‘Angela (Crotch Grab) 1992′ for instance is a smart visual allegory on the clichéd image of male sexuality: here it is not a man, but a woman, who is grabbing into a tight pair of jeans, evoking the classic Rolling Stones album cover for ‘Sticky Fingers’. While the subject’s legs are slightly apart and her hand aggressively reaches down her jeans, the viewer would be forgiven to assume that the level of aggression more closely represents a male form of sexual dominance. This is, I assume, precisely Opie’s point: she plays a visual game with the viewer, tricks him or her to revert to assumed forms of representations, while flipping these assumptions upside down. Much like pain turns into pleasure, equally, man turns into woman in Opie’s photographs.
A more recent body of work, titled ‘Twelve Miles to the Horizon: Sunrises and Sunsets’ and on display at the back of the gallery, is physically, conceptually and even aesthetically somewhat removed from the provocative images Opie is best-known for. Commissioned by the shipping company Hanjin, Opie photographed sunrises and sunsets while at sea on a cargo ship traveling from South Korea to California. Misleadingly referred to in the press release as ‘landscape photography’ (despite the lack of ‘land’ itself), Opie followed a precise methodology: all photographs on display are in vertical format, in colour and with the horizon line in the centre of the image. While Hiroshi Sugimoto’s well-known series of photographs ‘Seascapes’ might share an aesthetic proximity with this body of work, I believe Opie’s ‘Twelve Miles to the Horizon’ is conceptually closer located to Allan Sekula’s epic project ‘Fish Story’. Like Sekula’s seminal work, Opie’s project can be read as a critical investigation into consumption, global commerce and trade. Neatly placed at the top and bottom end of the gallery space, only two photographs actually show a part of the ship itself. This has the effect that the rectangular gallery space alludes to the structure of the ship, while the viewer is invited to gaze at the horizon line as universal signifier for the sublime.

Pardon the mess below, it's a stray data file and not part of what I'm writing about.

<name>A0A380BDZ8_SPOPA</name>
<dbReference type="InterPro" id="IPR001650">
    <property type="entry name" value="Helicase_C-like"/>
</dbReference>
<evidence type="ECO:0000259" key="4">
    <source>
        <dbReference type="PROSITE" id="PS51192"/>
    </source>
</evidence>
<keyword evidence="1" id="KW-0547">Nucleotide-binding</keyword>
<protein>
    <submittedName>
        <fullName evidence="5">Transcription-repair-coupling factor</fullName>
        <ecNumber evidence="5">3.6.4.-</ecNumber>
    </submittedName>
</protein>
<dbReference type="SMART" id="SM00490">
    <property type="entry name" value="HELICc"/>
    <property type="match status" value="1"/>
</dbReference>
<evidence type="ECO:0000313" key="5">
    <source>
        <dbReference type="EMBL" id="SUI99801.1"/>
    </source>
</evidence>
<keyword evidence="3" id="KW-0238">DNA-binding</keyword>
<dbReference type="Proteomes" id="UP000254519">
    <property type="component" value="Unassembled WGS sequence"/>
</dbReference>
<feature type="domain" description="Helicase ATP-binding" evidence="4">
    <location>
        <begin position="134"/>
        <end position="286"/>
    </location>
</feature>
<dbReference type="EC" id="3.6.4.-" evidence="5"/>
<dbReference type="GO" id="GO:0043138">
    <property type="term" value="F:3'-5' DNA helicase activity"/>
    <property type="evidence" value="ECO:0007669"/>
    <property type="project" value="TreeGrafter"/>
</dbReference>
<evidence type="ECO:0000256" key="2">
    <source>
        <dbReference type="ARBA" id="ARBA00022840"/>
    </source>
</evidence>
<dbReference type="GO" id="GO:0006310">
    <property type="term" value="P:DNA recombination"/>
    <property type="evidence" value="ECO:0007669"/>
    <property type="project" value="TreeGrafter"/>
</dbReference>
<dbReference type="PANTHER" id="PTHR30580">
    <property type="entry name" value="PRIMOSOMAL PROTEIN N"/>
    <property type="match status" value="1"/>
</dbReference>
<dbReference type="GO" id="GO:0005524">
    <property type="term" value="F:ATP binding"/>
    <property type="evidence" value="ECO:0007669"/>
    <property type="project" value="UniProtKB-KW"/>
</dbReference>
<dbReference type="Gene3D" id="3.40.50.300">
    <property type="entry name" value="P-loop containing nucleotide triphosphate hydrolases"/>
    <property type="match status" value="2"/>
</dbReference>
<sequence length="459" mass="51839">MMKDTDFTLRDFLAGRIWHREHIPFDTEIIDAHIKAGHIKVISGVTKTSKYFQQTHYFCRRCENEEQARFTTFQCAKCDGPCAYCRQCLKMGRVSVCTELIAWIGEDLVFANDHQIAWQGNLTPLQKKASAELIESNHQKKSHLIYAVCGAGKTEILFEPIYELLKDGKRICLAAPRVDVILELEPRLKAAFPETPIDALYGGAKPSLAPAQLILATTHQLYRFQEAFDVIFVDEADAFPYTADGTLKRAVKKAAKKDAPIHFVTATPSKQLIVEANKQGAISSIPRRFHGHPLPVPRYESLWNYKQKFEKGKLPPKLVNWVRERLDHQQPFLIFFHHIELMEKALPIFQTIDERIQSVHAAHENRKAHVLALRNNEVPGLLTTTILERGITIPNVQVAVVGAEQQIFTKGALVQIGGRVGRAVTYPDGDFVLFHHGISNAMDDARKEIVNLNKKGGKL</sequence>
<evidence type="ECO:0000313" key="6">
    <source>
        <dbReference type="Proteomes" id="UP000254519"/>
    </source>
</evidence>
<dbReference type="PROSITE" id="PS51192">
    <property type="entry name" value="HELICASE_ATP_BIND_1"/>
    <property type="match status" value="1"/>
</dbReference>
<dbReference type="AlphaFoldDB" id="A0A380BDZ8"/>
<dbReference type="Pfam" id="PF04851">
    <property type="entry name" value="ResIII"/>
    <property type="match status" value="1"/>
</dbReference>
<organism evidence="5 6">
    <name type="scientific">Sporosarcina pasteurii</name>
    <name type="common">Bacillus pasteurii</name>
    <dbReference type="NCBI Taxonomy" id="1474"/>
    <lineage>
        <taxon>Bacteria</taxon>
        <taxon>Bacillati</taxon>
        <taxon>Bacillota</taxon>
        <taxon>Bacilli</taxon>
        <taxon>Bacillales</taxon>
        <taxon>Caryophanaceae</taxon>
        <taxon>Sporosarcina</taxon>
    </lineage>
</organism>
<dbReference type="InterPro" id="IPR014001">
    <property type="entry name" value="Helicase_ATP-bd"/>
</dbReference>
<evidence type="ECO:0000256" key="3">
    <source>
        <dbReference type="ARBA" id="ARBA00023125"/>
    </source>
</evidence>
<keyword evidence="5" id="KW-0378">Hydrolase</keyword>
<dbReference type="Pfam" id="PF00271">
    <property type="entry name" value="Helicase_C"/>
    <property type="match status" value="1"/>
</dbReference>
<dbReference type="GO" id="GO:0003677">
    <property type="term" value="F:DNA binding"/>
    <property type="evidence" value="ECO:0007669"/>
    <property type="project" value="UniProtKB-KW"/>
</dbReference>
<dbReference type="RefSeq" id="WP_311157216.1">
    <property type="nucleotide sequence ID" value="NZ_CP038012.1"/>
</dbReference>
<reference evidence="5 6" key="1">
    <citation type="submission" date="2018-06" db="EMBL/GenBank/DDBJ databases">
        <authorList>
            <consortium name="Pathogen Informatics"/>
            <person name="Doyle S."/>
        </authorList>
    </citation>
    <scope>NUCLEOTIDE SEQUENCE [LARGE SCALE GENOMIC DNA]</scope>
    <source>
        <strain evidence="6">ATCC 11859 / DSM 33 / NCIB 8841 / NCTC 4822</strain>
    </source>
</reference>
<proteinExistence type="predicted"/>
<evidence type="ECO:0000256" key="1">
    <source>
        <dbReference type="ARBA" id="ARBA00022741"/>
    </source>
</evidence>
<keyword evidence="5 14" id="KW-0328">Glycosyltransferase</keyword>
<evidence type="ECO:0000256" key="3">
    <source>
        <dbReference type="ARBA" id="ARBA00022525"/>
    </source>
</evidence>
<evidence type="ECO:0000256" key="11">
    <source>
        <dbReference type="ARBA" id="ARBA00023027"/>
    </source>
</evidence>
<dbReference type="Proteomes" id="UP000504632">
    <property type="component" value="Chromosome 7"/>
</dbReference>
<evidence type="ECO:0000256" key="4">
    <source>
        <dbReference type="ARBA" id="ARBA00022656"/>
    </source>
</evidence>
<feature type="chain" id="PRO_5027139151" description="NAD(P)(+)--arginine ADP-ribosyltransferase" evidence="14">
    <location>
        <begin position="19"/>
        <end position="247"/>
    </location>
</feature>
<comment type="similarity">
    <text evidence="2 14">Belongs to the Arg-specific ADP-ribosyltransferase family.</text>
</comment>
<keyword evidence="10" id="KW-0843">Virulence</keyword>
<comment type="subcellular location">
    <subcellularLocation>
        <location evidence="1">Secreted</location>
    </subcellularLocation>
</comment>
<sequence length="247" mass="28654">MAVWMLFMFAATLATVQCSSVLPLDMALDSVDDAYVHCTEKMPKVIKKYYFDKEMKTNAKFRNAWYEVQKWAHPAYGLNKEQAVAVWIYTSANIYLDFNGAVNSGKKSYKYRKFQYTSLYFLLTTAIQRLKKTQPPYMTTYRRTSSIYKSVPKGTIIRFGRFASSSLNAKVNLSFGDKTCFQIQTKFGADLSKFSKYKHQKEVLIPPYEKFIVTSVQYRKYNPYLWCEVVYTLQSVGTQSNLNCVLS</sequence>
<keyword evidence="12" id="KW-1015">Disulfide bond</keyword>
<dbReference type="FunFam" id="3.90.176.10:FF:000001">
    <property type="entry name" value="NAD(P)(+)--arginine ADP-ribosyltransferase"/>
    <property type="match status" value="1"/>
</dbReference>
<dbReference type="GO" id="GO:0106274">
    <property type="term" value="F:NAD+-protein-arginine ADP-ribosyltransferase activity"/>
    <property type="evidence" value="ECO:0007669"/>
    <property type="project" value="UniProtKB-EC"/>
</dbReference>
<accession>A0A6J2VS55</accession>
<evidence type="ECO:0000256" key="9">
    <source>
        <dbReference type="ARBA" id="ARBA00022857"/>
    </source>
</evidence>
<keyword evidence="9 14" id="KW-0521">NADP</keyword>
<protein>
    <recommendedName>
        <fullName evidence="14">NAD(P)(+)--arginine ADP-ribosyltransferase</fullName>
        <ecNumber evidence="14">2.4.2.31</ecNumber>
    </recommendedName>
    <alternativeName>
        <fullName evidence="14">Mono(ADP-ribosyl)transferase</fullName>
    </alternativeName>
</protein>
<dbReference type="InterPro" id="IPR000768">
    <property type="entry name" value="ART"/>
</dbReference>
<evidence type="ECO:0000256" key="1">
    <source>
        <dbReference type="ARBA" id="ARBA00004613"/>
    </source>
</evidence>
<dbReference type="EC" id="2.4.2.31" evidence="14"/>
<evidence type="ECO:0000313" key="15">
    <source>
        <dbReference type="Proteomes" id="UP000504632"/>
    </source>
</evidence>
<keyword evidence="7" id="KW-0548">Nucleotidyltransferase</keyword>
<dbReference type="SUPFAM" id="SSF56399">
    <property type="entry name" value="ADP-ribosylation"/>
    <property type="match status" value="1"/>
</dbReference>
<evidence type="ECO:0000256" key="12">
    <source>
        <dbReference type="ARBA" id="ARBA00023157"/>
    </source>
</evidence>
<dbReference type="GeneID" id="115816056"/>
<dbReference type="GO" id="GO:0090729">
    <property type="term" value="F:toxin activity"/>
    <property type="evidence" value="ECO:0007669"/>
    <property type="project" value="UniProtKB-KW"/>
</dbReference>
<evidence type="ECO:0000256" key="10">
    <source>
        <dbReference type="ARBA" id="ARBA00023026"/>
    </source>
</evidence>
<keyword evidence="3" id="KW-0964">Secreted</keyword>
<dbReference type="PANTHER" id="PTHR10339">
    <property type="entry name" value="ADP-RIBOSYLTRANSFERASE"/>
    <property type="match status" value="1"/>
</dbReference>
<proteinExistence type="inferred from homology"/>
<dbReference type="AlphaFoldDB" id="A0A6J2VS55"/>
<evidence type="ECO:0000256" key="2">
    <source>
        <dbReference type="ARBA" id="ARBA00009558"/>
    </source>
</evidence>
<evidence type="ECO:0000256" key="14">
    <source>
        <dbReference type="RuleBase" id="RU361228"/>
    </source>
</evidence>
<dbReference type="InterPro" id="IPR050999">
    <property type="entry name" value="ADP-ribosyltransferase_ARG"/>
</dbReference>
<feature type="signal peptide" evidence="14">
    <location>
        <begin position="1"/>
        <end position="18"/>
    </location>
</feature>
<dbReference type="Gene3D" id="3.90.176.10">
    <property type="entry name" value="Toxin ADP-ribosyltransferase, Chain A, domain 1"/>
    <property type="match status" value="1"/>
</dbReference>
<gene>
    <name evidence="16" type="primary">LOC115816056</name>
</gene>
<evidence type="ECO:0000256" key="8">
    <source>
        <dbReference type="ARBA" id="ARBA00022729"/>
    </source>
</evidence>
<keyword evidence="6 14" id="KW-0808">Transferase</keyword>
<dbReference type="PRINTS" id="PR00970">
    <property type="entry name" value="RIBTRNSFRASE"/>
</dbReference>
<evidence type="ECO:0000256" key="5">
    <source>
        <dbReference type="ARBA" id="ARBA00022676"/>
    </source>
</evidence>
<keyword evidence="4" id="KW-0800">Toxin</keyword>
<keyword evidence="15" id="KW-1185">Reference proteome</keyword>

Catherine Opie: American Photographer is available as a book. Other recommendations can be found in our online bookshop.